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Indicators of School Crime and Safety: 2011
NCES 2012-002
February 2012

Indicator 15: Students' Use of Alcohol on School Property and Anywhere

In 2009, about 42 percent of students in grades 9–12 reported having at least one drink of alcohol anywhere in the past 30 days, while 4 percent had at least one drink on school property.

Alcohol consumption on school property is an illegal behavior of students, that may lead to additional crimes and misbehavior (Kodjo, Auinger, and Ryan 2003). In the Youth Risk Behavior Survey, students in grades 9–12 were asked whether they had consumed alcohol at all (referred to as "anywhere" in this indicator) during the past 30 days and if they had consumed alcohol on school property.52 In most states, purchase and consumption of alcohol anywhere publicly by students in grades 9–12 (as they are under the legal drinking age of 21) is illegal. Alcohol consumption anywhere is included as a point of comparison with alcohol consumption on school property. Overall, the percentage of students reporting alcohol consumption anywhere in the past 30 days decreased from 48 percent in 1993 to 42 percent in 2009. The percentage of students reporting alcohol consumption on school property in the past 30 days in 2009 was not measurably different from the 1993 percentage (figure 15.1 and table 15.1).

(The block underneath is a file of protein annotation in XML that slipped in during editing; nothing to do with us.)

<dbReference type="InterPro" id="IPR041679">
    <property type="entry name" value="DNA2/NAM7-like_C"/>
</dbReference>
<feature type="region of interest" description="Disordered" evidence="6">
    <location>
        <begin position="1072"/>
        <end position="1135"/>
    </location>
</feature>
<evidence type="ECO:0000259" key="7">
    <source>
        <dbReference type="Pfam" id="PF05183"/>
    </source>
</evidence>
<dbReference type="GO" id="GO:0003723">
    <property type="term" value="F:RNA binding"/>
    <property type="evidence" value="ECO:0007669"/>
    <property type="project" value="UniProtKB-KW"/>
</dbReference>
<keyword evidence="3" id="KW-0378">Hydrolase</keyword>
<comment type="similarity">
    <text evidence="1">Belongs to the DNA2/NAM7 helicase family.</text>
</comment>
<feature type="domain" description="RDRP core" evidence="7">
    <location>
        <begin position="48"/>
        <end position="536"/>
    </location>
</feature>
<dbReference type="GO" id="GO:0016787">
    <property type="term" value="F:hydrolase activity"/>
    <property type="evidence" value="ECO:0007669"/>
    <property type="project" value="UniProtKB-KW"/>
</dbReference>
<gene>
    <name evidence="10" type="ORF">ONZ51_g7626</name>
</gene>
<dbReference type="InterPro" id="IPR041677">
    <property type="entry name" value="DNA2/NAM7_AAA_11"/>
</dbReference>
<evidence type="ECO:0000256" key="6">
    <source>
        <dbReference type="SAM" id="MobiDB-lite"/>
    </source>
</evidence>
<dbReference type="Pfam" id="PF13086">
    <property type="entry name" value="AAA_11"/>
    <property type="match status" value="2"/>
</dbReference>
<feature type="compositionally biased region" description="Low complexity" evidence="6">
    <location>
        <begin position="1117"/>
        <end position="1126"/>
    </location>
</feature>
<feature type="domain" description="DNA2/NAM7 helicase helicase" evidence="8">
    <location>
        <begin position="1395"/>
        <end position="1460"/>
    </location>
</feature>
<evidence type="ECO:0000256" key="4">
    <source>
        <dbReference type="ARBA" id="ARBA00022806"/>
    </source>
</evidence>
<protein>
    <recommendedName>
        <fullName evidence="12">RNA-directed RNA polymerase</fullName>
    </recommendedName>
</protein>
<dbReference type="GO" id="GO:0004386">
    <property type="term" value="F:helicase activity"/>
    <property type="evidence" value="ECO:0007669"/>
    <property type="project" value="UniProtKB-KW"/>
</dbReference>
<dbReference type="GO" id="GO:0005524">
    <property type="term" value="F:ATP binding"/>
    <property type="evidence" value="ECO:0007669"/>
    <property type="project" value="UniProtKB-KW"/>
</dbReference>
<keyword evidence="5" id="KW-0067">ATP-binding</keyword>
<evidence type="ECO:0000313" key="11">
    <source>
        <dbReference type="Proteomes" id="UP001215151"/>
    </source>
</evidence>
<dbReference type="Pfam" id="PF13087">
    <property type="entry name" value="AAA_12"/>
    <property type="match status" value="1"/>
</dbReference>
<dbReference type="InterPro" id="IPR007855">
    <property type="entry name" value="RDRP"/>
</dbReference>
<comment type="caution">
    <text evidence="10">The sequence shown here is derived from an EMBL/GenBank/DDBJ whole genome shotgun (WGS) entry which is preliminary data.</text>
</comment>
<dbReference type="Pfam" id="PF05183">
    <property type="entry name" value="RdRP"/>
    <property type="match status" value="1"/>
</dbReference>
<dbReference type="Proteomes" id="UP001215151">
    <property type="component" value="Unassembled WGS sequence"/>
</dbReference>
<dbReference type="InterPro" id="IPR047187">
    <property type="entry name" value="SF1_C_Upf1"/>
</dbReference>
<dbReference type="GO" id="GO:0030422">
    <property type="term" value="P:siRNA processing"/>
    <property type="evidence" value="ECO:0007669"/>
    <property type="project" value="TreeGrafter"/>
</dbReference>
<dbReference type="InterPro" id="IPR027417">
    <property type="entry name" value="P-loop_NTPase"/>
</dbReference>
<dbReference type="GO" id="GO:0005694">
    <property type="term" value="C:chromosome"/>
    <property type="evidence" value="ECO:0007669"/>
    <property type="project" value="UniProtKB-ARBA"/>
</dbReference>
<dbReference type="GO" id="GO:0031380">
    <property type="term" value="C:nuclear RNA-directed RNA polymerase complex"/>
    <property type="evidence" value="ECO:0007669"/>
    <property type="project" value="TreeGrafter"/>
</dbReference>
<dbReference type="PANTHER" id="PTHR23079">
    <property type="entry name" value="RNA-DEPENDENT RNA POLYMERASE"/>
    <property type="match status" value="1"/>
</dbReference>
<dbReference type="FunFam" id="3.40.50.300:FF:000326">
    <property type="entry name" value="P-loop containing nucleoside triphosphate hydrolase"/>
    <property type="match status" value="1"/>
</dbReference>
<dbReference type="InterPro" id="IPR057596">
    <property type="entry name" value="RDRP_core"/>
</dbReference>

In 2009, 20 percent of students in grades 9–12 reported using alcohol anywhere on one or two days during the past 30 days. Twenty-one percent reported using alcohol anywhere from three to twenty-nine days during the past 30 days, and 1 percent reported using alcohol anywhere all 30 days (table 15.2). In addition, 3 percent of students reported using alcohol on school property on one or two days during the past 30 days, 1 percent of students reported using alcohol on school property from three to twenty-nine days during the past 30 days, and less than one-half percent of students reported using alcohol on school property all 30 days.

Since 2003, there has been no measurable difference between the percentages of male and female students who reported alcohol consumption anywhere (figure 15.1 and table 15.1). However, there were differences in the reporting of how often alcohol was consumed in 2009. For example, a higher percentage of females than males reported consuming alcohol either one or two days out of the previous 30 days in 2009 (23 percent vs. 18 percent). However, a higher percentage of males than females reported consuming alcohol from three to twenty-nine days (22 percent vs. 19 percent). One percent of male students reported consuming alcohol anywhere all thirty days (figure 15.2 and table 15.2). In every survey year, a greater percentage of males reported using alcohol on school property than females (figure 15.1 and table 15.1). For example, in 2009, 5 percent of males reported consuming alcohol on school property at least one time, whereas 4 percent of females did so. Two percent of male students reported consuming alcohol on school property from three to twenty-nine days in 2009, whereas 1 percent of female students did so (figure 15.2 and table 15.2).